Fireflies and other distractions

The view from my window is different.  I’m typically not a fan of change.  So I did not change rooms with an open mind.  But as I stretch out across the bed, in the tiny room, with the air conditioner cooling my feet, I stare out into the space between the buildings.

In the morning, water drips in front of the window from an unknown source upstairs.  At least, I think it’s water.

In the full sun of the afternoon, the downstairs neighbor has taken off his shirt and is doing yard work.  I don’t feel too bad about staring, because his person has a penis.  Guiltless pleasure.

Dusk begins early between the buildings.  Time is deceptive in this city.  A swarm of confused fireflies make their appearance, and I am mesmerized.  The trees look like Christmas… full of twinkly lights… and suddenly I am 8 years old in the backyard of my grandparents house in Pittsburgh, holding a jar with holes poked into the lid.  My grandmother helps me capture a few unlucky lightning bugs to keep next to my bed until morning.  They will join a praying mantis who I’m certain is named Ivan or Savannah.   I head upstairs to a room that belonged to my Dad while he was growing up, complete with a box full of his old toys.  I can still picture the view out of that window.  That was Dad’s view.  Even then, I remembered thinking it was special.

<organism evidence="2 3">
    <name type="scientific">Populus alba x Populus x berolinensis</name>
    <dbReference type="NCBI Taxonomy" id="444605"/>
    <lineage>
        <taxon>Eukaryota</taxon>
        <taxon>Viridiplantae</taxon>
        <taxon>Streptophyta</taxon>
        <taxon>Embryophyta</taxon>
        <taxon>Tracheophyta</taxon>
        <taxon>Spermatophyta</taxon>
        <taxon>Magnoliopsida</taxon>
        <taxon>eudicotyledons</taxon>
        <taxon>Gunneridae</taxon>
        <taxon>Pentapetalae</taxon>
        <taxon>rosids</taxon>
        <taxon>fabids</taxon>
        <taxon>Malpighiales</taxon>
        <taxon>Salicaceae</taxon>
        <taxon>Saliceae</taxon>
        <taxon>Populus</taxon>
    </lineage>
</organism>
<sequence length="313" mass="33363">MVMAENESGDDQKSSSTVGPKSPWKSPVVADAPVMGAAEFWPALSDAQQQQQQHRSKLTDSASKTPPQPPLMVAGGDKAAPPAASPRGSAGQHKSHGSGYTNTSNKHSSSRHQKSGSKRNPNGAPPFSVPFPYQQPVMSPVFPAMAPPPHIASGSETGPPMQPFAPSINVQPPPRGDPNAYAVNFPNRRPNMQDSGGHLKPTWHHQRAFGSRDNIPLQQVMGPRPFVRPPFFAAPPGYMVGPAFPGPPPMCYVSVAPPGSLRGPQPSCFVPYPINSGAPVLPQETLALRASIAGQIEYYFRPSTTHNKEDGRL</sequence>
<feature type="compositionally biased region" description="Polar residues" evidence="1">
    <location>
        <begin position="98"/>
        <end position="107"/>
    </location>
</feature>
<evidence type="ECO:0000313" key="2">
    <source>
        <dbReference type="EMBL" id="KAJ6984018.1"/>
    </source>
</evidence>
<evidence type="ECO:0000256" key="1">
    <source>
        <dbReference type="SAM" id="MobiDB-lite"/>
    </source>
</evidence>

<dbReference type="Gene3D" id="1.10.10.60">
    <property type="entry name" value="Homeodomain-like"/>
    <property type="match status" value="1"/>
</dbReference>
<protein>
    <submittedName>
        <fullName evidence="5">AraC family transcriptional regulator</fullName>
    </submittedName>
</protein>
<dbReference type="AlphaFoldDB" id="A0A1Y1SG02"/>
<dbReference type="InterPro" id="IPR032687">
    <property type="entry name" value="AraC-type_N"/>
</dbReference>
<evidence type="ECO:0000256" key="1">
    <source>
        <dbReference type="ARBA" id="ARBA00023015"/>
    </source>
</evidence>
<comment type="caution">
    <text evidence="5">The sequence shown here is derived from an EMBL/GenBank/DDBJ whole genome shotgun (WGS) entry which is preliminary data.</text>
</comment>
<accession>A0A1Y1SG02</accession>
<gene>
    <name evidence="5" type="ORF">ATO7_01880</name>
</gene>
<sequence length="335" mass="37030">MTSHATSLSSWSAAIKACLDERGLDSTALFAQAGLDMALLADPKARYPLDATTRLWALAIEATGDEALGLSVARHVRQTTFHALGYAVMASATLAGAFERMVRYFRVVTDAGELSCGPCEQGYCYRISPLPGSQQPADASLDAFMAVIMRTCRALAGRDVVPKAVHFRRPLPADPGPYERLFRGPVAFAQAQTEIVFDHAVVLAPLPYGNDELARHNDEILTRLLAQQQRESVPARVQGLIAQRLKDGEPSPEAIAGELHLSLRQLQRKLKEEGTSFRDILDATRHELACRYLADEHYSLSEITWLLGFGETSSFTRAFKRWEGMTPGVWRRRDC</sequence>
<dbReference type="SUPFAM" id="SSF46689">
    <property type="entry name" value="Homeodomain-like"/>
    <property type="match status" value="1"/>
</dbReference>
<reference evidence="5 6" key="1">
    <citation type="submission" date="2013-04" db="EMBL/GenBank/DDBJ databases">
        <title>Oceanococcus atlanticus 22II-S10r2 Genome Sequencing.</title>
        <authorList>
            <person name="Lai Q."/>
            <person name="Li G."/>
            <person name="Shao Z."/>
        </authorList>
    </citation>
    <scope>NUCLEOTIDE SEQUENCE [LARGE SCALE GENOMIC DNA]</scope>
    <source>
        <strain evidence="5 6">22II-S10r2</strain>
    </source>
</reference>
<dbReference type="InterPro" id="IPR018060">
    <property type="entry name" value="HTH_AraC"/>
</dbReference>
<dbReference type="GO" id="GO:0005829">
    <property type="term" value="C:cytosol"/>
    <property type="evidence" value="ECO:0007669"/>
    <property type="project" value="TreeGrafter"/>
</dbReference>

A siren and flashing lights fly down the street past an open living room window, and I am jolted back to the present.  I am laying on my belly, and I shift slightly.  Something is poking me.  It doesn’t take long to discover the sharp point of a Cheez-It that has managed to make its way into my bra and is doing enough damage to leave a mark.  As I remove the shard, it occurs to me that the half-eaten bag I brought back from the airport is still in the kitchen.  I stand up, stretch, and make my way the five and a half steps it takes to get to the kitchen.  I pour a glass of wine and take my snack into the living room to watch the assortment of people walking up and down the street while the light fades to dark.

I assume the fireflies have given up, since there’s really no such thing as black here.  But I appreciate their effort in lieu of stars.

A full day has come and gone.  I tell myself I want to go to bed at a decent hour, but every cell in my body laughs at that, and I know I will listen to the city until 3 am.

I can question my productivity, but I choose not to.

Standing, sitting, walking, drinking, eating, talking, listening, reading and writing.  I am truly in my happy place.